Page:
Crazy Like a Fox


Remember the post called Hayfever? Let’s say you wanted to avoid the common symptoms of that “dreadful lurgy,” so you invested in the latest over-the-counter nostrum for it. I know this will sound like one of Stephen Colbert’s sotto voce adverse-side-effects-warnings for a bogus health product, but I’m quoting from the PDR: “Somnolence [needing a nap RIGHT NOW], fatigue, dry mouth, pharyngitis [sore throat], dizziness, headache, GI upset/pain, cough, diarrhea, epistaxis [nosebleed], brochospasm, irritability, insomnia.” Sort of like Mexican Swine Flu in a bottle, no?

Psychodynamic theory [the kid brother to Freudian psychoanalysis] posits that whenever an individual faces a choice between two courses of action, s/he is ambivalent [“on the one hand…on the other hand”], but ultimately, s/he chooses the one that seems like “the lesser of two evils.” It is, however, a matter of personal opinion, as to which would be worse–sniffles & sneezing, or the daunting list of side-effects listed above.

Same with the Four Horsemen of What Gets Up Your Nose & Makes You Angry. We humans, as well as Lili the dog, “do the math” in our heads, calculating which of two irritants will cause us less misery, and choose accordingly. Let’s put some meat on the bones of this theory. A young woman dreads the humiliation of being judged “less than Vogue model thin,” so she opts for the pain & suffering of an Eating Disorder. A teenager cannot abide the intrusion of parental limits, so s/he runs away, opting for the fear of “being on your own, with no direction home…like a rolling stone” and having to make a deal with the skeevy dude in the song, who’s “not offering any alibis.” In either case, the casual observer might say, “You’re crazy to ruin your health, just to be a Size 2,” or “to risk your life, just to play by your own rules.” The individual who has made the choice thinks, “Yeah, crazy like a fox.”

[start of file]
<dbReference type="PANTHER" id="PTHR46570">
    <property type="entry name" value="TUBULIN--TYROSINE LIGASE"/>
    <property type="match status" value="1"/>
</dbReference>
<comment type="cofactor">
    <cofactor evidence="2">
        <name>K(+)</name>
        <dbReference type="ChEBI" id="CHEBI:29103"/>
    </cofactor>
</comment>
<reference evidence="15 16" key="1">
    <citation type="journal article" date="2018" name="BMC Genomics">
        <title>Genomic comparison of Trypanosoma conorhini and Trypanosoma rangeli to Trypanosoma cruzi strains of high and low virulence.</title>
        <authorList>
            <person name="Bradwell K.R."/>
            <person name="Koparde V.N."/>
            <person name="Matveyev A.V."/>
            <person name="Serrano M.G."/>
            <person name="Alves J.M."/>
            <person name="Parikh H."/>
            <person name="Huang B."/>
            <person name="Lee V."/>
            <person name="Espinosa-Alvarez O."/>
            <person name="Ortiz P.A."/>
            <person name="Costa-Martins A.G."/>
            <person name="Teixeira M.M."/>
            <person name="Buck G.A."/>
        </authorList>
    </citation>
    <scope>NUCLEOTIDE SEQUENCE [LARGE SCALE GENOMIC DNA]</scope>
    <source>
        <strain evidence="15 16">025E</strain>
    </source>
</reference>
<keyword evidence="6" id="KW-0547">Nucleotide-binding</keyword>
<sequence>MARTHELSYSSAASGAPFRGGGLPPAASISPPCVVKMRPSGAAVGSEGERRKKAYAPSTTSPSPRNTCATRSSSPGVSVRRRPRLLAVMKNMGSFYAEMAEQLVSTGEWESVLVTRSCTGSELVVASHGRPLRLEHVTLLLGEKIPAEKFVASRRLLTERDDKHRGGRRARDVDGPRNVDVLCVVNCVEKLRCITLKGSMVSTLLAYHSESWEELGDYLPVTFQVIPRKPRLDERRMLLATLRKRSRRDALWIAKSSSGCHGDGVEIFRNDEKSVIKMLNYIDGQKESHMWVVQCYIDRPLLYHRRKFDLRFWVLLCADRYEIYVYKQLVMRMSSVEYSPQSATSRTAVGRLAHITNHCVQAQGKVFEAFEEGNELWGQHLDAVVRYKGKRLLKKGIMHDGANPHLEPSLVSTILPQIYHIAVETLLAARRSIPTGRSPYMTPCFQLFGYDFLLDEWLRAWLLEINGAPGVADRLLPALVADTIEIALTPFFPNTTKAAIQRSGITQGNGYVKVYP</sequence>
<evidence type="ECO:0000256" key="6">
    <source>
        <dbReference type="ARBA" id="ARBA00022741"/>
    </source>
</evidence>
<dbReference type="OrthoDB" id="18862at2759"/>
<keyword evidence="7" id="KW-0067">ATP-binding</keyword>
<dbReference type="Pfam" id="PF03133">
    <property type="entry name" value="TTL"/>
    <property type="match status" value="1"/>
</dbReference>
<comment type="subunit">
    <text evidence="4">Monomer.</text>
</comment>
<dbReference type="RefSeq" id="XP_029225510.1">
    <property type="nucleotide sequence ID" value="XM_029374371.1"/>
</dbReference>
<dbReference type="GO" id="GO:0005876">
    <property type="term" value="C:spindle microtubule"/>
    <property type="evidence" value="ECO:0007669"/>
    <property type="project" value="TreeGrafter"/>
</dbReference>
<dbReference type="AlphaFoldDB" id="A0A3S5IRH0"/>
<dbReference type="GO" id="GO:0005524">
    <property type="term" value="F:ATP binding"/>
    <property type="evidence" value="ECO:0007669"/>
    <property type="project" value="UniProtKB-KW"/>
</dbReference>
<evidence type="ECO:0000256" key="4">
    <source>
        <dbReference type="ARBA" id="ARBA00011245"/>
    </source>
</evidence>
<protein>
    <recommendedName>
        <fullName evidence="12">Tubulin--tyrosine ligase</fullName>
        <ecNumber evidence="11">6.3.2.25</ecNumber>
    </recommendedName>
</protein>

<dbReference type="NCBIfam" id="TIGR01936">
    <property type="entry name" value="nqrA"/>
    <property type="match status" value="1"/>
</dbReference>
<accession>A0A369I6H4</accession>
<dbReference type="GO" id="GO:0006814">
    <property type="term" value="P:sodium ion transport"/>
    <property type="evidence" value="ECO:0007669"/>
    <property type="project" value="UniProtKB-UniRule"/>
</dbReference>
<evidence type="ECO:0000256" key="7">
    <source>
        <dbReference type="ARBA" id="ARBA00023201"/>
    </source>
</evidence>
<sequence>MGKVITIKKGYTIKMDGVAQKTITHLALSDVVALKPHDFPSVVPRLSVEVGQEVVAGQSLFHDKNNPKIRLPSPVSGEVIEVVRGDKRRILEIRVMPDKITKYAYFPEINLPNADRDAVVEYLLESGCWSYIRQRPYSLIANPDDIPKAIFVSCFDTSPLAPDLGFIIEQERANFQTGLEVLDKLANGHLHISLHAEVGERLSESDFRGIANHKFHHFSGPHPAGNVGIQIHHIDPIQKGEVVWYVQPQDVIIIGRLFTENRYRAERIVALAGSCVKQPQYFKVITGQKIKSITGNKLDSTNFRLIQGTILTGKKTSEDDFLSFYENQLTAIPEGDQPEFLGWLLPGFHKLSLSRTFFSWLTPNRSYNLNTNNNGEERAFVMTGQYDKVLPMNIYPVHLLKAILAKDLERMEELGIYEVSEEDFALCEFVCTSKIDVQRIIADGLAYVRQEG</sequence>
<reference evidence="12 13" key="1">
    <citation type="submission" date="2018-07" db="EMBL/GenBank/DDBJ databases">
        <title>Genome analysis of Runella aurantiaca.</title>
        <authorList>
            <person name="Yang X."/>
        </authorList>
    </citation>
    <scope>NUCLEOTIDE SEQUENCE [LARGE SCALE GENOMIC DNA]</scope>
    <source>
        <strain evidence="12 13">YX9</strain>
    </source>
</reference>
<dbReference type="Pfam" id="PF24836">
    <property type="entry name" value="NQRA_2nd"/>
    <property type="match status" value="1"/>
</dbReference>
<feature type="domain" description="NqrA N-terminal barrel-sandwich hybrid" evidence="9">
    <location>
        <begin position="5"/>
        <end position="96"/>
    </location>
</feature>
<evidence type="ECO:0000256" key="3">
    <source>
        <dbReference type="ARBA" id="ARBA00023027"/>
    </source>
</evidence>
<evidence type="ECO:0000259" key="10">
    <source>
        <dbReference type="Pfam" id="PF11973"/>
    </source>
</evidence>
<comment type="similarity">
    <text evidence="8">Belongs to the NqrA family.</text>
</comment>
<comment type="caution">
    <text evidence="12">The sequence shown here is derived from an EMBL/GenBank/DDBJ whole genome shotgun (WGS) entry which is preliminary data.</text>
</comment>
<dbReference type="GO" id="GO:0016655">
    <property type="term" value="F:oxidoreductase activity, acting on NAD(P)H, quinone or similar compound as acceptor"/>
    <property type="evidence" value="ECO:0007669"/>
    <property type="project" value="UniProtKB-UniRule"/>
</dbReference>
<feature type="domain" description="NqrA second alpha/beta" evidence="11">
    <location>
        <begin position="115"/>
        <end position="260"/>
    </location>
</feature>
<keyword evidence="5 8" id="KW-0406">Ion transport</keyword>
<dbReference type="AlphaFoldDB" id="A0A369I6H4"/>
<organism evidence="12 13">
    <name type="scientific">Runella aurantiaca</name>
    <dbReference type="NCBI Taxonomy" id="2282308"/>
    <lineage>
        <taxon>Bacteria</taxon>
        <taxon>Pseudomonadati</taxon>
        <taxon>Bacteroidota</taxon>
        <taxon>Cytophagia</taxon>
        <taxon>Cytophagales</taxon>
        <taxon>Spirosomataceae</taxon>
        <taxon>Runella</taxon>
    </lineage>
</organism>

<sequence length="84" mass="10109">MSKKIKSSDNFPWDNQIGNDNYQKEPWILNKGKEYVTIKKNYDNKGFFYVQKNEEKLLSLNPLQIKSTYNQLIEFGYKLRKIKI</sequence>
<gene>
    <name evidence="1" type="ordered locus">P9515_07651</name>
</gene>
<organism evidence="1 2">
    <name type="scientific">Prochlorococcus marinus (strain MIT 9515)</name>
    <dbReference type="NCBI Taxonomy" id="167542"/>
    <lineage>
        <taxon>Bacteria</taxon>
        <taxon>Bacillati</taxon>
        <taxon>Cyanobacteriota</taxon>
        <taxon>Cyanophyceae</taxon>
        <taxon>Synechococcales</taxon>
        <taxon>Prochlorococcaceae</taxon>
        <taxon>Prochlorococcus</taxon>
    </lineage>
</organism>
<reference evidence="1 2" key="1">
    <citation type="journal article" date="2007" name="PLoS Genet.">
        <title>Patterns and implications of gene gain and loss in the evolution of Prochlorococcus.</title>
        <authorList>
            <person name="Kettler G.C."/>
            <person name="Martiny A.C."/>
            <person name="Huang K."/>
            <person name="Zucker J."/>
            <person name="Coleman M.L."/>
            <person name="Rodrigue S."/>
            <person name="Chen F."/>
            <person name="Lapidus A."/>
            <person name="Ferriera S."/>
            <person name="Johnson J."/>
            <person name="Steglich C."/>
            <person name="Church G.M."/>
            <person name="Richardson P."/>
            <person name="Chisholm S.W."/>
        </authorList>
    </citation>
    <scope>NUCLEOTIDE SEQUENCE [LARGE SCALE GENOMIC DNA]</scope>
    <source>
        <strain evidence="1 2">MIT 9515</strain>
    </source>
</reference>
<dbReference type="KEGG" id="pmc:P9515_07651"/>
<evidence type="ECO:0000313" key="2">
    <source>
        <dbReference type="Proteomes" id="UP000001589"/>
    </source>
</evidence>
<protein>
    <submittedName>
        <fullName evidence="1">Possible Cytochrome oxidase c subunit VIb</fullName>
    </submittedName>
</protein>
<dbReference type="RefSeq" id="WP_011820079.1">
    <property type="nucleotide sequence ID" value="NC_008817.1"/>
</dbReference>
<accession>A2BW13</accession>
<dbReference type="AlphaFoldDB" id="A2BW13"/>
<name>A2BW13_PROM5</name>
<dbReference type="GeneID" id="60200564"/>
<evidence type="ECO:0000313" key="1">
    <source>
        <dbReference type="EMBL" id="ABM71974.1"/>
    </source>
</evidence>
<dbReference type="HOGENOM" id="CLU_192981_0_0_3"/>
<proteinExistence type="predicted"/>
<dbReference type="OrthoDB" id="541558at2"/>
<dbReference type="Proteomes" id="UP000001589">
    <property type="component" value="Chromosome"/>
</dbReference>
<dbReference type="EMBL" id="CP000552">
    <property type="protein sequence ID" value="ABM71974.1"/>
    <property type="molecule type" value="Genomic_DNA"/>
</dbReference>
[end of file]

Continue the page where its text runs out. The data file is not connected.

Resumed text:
Back in the day, I treated a young woman in Detroit who kept losing high-powered jobs because she was chronically late for work; and once there, stole money from her boss. How could this possibly be the lesser of two evils? [Even in the 90s, good jobs in Detroit did not grow on trees.] What could be worse? Well, submission to The Man was worse, in her book. She was willing to risk the financial pain & suffering of job loss, and the fear of her husband’s disapproval [that she had “screwed up again…what are you, crazy?”], rather than endure the humiliation of having to play by the same rules as everybody else. Once she grasped this, she was able to find less self-defeating ways to rebel [such as wearing a Che T-shirt under her corporate suit].

So, look at Lili and guess what trade-out of irritants she is making. Is some predator after her [causing fear]? Is there an intruder up the hill, whom she feels she must challenge? Was she told [by my husband, who took this picture] to stay put [“Zen-zen!”], and she cannot abide the humiliation of obeying his command? Actually, I am hiding behind a tree at the top of the hill, and she is rushing to join me, to avoid the pain & suffering of abandonment. [As if!]

Next time you’re faced with a Hobson’s choice of potentially risky actions, you do the math.

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Filed under aggression happens, ambivalence, lesser of two evils, understanding shenanigans

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